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Old 02-02-18, 01:37 PM   #41
splatek16
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I'm just arm chairing here, between classes....

I have a feeling Durniak would be writhing in pain at the thought of bucket biologists "stocking" under a full moon... (he's told me that in not so many words).

I wonder if I missed the operational definition of secondary vs. primary streams. I know the OP posted about specific "secondary" streams, but apart from that. If we are talking about Brook trout, sure there need to be some elevation, pH, etc things to think about and I think this is where some science needs to step in. But I was also wondering about so called "fishless" streams/creeks. I've spoken to a few rangers that have told me that electroshocking studies have demonstrated that "x" stream is "fishless." I am always surprised when I hear this, particularly when I am catching fish on another stream in the same wilderness area with what appear, at face value like similar stream habitat and what not. I also wonder about the challenge of producing increased wild brown trout streams. Assume this was something that was going to actually happen and a set of streams were deemed uninhabitable by SABTs, could they not become candidate streams for Brown trout management? I know, I've read in various scientific reports that the RBTs really really seem to like our watersheds, as evidenced by the fact that you can toss a fly in 100's, maybe more, streams in NoGa and catch small wild rainbows very easily.

again, just thinking out loud here...
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Old 02-02-18, 01:55 PM   #42
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Originally Posted by splatek16 View Post
I have a feeling Durniak would be writhing in pain at the thought of bucket biologists "stocking" under a full moon... (he's told me that in not so many words).
Lol - we need a designated font color for 'just kidding' or 'joking'. Don't want anyone writhing in pain, and based on what little I know, stocking at night wouldn't be ideal for the fish.

I have done stream restoration over the years, mostly in other states - it consisted chiefly of planting wide riparian buffers to account for development in nearby geographies and mitigating the impacts of culverts that were thrown down in quick, thoughtless fashion.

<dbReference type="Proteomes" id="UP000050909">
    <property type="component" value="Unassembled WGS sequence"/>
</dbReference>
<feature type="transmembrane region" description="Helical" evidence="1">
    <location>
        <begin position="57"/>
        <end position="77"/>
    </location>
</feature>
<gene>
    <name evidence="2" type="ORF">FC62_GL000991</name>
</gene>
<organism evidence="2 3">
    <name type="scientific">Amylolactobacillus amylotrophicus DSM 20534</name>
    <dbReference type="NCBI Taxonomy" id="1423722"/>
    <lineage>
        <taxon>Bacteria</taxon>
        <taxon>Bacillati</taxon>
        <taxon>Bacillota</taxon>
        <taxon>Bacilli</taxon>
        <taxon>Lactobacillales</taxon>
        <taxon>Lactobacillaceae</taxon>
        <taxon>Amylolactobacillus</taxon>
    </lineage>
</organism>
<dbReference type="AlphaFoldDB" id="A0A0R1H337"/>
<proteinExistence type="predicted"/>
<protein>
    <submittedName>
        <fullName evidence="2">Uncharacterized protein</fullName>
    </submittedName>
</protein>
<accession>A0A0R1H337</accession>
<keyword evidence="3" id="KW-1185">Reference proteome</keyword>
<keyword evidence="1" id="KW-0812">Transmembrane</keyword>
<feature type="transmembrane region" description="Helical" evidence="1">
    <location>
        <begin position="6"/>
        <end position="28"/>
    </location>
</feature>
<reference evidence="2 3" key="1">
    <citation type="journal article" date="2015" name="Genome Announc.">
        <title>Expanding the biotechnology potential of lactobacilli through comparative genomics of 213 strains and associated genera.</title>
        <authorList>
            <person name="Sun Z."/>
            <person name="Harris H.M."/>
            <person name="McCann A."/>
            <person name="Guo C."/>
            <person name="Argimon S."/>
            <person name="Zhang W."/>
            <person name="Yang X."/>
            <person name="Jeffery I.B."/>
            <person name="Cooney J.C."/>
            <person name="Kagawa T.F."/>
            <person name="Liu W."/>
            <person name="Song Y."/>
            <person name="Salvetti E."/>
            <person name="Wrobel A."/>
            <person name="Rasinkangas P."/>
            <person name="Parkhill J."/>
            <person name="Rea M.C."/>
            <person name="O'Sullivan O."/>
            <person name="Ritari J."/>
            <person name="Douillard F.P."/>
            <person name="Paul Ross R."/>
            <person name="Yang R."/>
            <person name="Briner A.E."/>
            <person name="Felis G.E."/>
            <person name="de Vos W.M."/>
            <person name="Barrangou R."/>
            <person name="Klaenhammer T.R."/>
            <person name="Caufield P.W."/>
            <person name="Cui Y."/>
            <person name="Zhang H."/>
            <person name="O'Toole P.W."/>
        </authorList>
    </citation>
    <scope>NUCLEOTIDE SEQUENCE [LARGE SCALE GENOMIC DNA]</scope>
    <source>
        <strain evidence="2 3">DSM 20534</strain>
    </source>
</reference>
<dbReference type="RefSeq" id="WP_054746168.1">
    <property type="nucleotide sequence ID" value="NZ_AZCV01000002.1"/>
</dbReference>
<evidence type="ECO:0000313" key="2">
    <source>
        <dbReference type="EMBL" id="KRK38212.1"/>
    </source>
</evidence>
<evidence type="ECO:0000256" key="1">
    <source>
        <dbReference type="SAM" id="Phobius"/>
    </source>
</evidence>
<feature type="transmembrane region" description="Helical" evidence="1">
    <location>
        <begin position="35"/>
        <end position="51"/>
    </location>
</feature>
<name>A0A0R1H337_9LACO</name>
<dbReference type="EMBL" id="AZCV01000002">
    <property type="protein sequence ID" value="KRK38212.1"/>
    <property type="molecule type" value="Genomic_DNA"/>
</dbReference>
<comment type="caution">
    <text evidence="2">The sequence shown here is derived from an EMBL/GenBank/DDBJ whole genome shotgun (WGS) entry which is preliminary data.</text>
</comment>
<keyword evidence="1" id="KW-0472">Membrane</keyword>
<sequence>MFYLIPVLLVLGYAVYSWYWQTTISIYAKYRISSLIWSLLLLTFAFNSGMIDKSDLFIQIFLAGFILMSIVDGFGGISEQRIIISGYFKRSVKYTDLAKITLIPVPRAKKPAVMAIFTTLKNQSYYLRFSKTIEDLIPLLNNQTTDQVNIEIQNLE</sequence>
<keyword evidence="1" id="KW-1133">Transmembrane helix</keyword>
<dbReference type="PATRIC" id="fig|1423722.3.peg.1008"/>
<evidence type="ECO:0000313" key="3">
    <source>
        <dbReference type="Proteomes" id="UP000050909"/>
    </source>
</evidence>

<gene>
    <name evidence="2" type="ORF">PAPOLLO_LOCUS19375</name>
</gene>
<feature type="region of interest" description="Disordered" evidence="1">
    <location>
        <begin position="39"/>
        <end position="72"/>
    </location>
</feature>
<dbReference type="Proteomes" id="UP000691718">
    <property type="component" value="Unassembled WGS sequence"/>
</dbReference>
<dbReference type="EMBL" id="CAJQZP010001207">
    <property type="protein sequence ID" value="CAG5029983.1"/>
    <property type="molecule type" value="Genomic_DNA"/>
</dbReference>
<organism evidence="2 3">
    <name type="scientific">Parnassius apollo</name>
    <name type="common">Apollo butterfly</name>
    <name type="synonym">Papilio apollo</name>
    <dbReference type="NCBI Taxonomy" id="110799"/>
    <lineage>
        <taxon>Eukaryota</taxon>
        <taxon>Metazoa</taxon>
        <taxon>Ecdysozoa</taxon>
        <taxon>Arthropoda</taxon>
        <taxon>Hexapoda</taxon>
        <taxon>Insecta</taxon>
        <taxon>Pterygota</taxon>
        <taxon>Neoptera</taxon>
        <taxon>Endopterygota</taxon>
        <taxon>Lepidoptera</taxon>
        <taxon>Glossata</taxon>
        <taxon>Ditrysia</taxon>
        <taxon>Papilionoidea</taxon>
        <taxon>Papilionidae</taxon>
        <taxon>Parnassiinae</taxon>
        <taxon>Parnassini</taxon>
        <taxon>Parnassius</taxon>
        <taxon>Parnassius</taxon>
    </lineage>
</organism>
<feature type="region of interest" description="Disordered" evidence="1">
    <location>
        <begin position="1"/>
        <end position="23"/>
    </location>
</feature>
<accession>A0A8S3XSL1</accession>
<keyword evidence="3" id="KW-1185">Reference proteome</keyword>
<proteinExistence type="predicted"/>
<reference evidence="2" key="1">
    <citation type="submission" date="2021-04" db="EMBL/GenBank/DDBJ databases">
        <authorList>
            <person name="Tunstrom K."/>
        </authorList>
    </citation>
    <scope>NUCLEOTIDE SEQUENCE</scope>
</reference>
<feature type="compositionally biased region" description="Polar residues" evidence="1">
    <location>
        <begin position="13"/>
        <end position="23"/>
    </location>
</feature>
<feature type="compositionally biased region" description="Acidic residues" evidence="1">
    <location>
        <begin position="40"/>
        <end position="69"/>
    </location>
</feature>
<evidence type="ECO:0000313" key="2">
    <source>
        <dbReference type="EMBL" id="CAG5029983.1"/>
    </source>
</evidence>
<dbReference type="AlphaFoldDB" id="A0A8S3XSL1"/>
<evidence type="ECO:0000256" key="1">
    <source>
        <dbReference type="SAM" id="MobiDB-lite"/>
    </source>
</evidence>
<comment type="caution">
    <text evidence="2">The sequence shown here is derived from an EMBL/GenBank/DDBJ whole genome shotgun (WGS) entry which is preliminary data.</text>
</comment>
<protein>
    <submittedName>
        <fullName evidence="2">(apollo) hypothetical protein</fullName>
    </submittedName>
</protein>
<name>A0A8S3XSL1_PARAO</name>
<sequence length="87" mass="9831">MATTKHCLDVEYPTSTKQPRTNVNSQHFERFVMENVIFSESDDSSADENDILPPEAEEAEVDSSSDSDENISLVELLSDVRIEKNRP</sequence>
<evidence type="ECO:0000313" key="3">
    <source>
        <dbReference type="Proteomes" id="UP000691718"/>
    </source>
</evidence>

...the difference in those cases being that there were still fish somewhere in those streams, and the idea was to make the different areas healthier for existing fish to migrate to.

As an example, three years ago I went to a creek here in GA that I had last gone to in the 90s. This creek requires either four miles of rough hiking followed by another mile and a half of bushwhacking to get to, or slightly fewer miles of hiking followed by some diabolical and dangerous navigation around a non-trivial waterfall. I took the longer, safer option and came in from the top - and the creek was empty of specks. Where did they go? Temps were right, no development, what happened to them? I concluded it must have been the droughts, but I have never found someone to ask for specifics.

What are the issues with putting specks back in such a creek?

(other than getting a bucket full of minnows to this particular place would require an Acme Co rocket piloted by Wile E Coyote)
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Old 02-02-18, 02:07 PM   #43
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Hey Jakkbauer,
Cohutta Chapter of TU meets on the fourth Tuesdays of the month at Hudsons Grill near Town Center. You are welcome to come. We are involved with three stream projects this year. They are Raccoon Creek, Lovinggood Creek and I forgot the third one.
Mike
Mike,
Thank you kindly for the invitation! It's just what I needed. Hudson is not 15 minutes from my house, I will certainly try to make the next meeting.